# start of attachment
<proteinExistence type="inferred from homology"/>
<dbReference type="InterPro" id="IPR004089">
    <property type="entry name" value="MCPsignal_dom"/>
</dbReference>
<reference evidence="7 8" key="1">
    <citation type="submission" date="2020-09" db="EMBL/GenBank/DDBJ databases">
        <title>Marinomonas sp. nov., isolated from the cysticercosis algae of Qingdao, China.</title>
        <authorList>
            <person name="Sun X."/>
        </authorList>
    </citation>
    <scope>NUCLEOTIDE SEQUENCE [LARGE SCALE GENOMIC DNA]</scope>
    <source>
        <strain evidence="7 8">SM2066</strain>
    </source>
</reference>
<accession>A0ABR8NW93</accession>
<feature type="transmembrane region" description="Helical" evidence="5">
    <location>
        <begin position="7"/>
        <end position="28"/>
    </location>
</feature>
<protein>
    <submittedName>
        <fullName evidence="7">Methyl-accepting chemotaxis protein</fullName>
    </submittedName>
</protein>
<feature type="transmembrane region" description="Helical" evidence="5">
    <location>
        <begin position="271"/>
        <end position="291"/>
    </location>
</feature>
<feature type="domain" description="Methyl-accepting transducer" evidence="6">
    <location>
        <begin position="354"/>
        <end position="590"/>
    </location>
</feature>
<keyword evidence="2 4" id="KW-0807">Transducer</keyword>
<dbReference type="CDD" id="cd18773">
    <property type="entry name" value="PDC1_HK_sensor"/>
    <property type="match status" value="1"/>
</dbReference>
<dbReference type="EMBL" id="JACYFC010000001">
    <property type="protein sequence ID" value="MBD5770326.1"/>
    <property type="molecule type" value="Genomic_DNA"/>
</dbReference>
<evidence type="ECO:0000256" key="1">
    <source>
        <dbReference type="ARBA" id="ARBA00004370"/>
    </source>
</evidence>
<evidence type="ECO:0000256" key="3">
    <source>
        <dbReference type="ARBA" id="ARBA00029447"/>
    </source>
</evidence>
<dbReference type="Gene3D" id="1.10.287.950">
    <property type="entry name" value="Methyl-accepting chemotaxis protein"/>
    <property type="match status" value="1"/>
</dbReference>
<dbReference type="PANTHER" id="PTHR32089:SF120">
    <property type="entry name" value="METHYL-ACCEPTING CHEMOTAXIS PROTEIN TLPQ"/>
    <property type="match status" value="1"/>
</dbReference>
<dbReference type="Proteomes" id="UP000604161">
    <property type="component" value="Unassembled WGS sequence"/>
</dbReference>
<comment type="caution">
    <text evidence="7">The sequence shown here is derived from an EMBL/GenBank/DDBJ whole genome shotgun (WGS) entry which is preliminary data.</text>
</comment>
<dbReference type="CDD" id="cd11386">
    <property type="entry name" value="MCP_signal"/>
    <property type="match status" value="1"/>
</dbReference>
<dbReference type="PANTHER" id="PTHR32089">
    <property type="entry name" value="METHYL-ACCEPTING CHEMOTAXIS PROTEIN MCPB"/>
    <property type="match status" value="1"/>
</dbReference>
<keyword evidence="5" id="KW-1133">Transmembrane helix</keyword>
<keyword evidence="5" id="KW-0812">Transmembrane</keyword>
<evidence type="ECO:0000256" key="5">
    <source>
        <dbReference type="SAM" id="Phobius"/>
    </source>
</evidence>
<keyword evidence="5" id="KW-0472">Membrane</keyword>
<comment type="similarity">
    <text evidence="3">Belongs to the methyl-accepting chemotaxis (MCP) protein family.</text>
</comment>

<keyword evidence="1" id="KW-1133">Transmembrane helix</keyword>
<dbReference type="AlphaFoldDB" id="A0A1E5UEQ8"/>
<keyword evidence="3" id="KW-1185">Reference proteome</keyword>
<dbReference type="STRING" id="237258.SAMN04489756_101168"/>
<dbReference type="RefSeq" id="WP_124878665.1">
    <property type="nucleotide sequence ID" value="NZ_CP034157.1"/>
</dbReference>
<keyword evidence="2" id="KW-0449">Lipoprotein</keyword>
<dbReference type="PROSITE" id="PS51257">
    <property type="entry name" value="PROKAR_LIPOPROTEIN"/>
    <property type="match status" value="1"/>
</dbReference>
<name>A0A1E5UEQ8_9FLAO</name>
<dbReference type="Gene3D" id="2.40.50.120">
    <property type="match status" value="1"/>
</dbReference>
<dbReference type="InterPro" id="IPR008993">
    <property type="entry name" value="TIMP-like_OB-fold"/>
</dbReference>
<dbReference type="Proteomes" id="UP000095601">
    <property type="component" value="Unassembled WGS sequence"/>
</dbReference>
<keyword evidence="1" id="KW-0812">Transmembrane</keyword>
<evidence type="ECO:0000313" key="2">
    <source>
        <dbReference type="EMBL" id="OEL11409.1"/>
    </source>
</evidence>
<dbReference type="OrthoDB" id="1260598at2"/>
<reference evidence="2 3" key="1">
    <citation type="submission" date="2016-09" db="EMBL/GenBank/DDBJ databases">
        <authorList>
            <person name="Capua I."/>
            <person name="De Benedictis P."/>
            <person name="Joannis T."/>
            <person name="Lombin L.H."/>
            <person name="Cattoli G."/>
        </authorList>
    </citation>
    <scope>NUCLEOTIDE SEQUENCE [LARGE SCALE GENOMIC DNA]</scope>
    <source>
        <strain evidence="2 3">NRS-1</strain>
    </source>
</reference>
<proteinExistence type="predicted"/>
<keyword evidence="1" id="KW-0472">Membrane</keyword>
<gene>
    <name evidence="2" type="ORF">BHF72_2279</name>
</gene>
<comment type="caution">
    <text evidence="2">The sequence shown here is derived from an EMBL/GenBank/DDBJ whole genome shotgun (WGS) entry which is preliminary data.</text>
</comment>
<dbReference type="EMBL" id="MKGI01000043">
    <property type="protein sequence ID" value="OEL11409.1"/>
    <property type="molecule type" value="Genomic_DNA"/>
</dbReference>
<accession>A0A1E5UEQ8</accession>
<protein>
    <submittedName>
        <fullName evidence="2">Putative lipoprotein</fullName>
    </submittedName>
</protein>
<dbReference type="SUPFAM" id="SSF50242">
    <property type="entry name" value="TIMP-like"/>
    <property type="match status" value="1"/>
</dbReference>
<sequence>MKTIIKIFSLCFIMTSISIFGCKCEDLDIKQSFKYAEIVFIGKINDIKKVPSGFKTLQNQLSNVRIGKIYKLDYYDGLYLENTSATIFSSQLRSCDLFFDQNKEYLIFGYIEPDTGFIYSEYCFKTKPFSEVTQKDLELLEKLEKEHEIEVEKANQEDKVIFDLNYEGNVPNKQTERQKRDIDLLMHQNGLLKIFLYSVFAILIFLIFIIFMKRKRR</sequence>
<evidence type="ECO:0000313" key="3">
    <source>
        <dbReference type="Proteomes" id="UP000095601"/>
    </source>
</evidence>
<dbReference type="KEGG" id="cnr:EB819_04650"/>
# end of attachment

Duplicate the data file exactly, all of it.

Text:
<proteinExistence type="inferred from homology"/>
<dbReference type="InterPro" id="IPR004089">
    <property type="entry name" value="MCPsignal_dom"/>
</dbReference>
<reference evidence="7 8" key="1">
    <citation type="submission" date="2020-09" db="EMBL/GenBank/DDBJ databases">
        <title>Marinomonas sp. nov., isolated from the cysticercosis algae of Qingdao, China.</title>
        <authorList>
            <person name="Sun X."/>
        </authorList>
    </citation>
    <scope>NUCLEOTIDE SEQUENCE [LARGE SCALE GENOMIC DNA]</scope>
    <source>
        <strain evidence="7 8">SM2066</strain>
    </source>
</reference>
<accession>A0ABR8NW93</accession>
<feature type="transmembrane region" description="Helical" evidence="5">
    <location>
        <begin position="7"/>
        <end position="28"/>
    </location>
</feature>
<protein>
    <submittedName>
        <fullName evidence="7">Methyl-accepting chemotaxis protein</fullName>
    </submittedName>
</protein>
<feature type="transmembrane region" description="Helical" evidence="5">
    <location>
        <begin position="271"/>
        <end position="291"/>
    </location>
</feature>
<feature type="domain" description="Methyl-accepting transducer" evidence="6">
    <location>
        <begin position="354"/>
        <end position="590"/>
    </location>
</feature>
<keyword evidence="2 4" id="KW-0807">Transducer</keyword>
<dbReference type="CDD" id="cd18773">
    <property type="entry name" value="PDC1_HK_sensor"/>
    <property type="match status" value="1"/>
</dbReference>
<dbReference type="EMBL" id="JACYFC010000001">
    <property type="protein sequence ID" value="MBD5770326.1"/>
    <property type="molecule type" value="Genomic_DNA"/>
</dbReference>
<evidence type="ECO:0000256" key="1">
    <source>
        <dbReference type="ARBA" id="ARBA00004370"/>
    </source>
</evidence>
<evidence type="ECO:0000256" key="3">
    <source>
        <dbReference type="ARBA" id="ARBA00029447"/>
    </source>
</evidence>
<dbReference type="Gene3D" id="1.10.287.950">
    <property type="entry name" value="Methyl-accepting chemotaxis protein"/>
    <property type="match status" value="1"/>
</dbReference>
<dbReference type="PANTHER" id="PTHR32089:SF120">
    <property type="entry name" value="METHYL-ACCEPTING CHEMOTAXIS PROTEIN TLPQ"/>
    <property type="match status" value="1"/>
</dbReference>
<dbReference type="Proteomes" id="UP000604161">
    <property type="component" value="Unassembled WGS sequence"/>
</dbReference>
<comment type="caution">
    <text evidence="7">The sequence shown here is derived from an EMBL/GenBank/DDBJ whole genome shotgun (WGS) entry which is preliminary data.</text>
</comment>
<dbReference type="CDD" id="cd11386">
    <property type="entry name" value="MCP_signal"/>
    <property type="match status" value="1"/>
</dbReference>
<dbReference type="PANTHER" id="PTHR32089">
    <property type="entry name" value="METHYL-ACCEPTING CHEMOTAXIS PROTEIN MCPB"/>
    <property type="match status" value="1"/>
</dbReference>
<keyword evidence="5" id="KW-1133">Transmembrane helix</keyword>
<keyword evidence="5" id="KW-0812">Transmembrane</keyword>
<evidence type="ECO:0000256" key="5">
    <source>
        <dbReference type="SAM" id="Phobius"/>
    </source>
</evidence>
<keyword evidence="5" id="KW-0472">Membrane</keyword>
<comment type="similarity">
    <text evidence="3">Belongs to the methyl-accepting chemotaxis (MCP) protein family.</text>
</comment>

<keyword evidence="1" id="KW-1133">Transmembrane helix</keyword>
<dbReference type="AlphaFoldDB" id="A0A1E5UEQ8"/>
<keyword evidence="3" id="KW-1185">Reference proteome</keyword>
<dbReference type="STRING" id="237258.SAMN04489756_101168"/>
<dbReference type="RefSeq" id="WP_124878665.1">
    <property type="nucleotide sequence ID" value="NZ_CP034157.1"/>
</dbReference>
<keyword evidence="2" id="KW-0449">Lipoprotein</keyword>
<dbReference type="PROSITE" id="PS51257">
    <property type="entry name" value="PROKAR_LIPOPROTEIN"/>
    <property type="match status" value="1"/>
</dbReference>
<name>A0A1E5UEQ8_9FLAO</name>
<dbReference type="Gene3D" id="2.40.50.120">
    <property type="match status" value="1"/>
</dbReference>
<dbReference type="InterPro" id="IPR008993">
    <property type="entry name" value="TIMP-like_OB-fold"/>
</dbReference>
<dbReference type="Proteomes" id="UP000095601">
    <property type="component" value="Unassembled WGS sequence"/>
</dbReference>
<keyword evidence="1" id="KW-0812">Transmembrane</keyword>
<evidence type="ECO:0000313" key="2">
    <source>
        <dbReference type="EMBL" id="OEL11409.1"/>
    </source>
</evidence>
<dbReference type="OrthoDB" id="1260598at2"/>
<reference evidence="2 3" key="1">
    <citation type="submission" date="2016-09" db="EMBL/GenBank/DDBJ databases">
        <authorList>
            <person name="Capua I."/>
            <person name="De Benedictis P."/>
            <person name="Joannis T."/>
            <person name="Lombin L.H."/>
            <person name="Cattoli G."/>
        </authorList>
    </citation>
    <scope>NUCLEOTIDE SEQUENCE [LARGE SCALE GENOMIC DNA]</scope>
    <source>
        <strain evidence="2 3">NRS-1</strain>
    </source>
</reference>
<proteinExistence type="predicted"/>
<keyword evidence="1" id="KW-0472">Membrane</keyword>
<gene>
    <name evidence="2" type="ORF">BHF72_2279</name>
</gene>
<comment type="caution">
    <text evidence="2">The sequence shown here is derived from an EMBL/GenBank/DDBJ whole genome shotgun (WGS) entry which is preliminary data.</text>
</comment>
<dbReference type="EMBL" id="MKGI01000043">
    <property type="protein sequence ID" value="OEL11409.1"/>
    <property type="molecule type" value="Genomic_DNA"/>
</dbReference>
<accession>A0A1E5UEQ8</accession>
<protein>
    <submittedName>
        <fullName evidence="2">Putative lipoprotein</fullName>
    </submittedName>
</protein>
<dbReference type="SUPFAM" id="SSF50242">
    <property type="entry name" value="TIMP-like"/>
    <property type="match status" value="1"/>
</dbReference>
<sequence>MKTIIKIFSLCFIMTSISIFGCKCEDLDIKQSFKYAEIVFIGKINDIKKVPSGFKTLQNQLSNVRIGKIYKLDYYDGLYLENTSATIFSSQLRSCDLFFDQNKEYLIFGYIEPDTGFIYSEYCFKTKPFSEVTQKDLELLEKLEKEHEIEVEKANQEDKVIFDLNYEGNVPNKQTERQKRDIDLLMHQNGLLKIFLYSVFAILIFLIFIIFMKRKRR</sequence>
<evidence type="ECO:0000313" key="3">
    <source>
        <dbReference type="Proteomes" id="UP000095601"/>
    </source>
</evidence>
<dbReference type="KEGG" id="cnr:EB819_04650"/>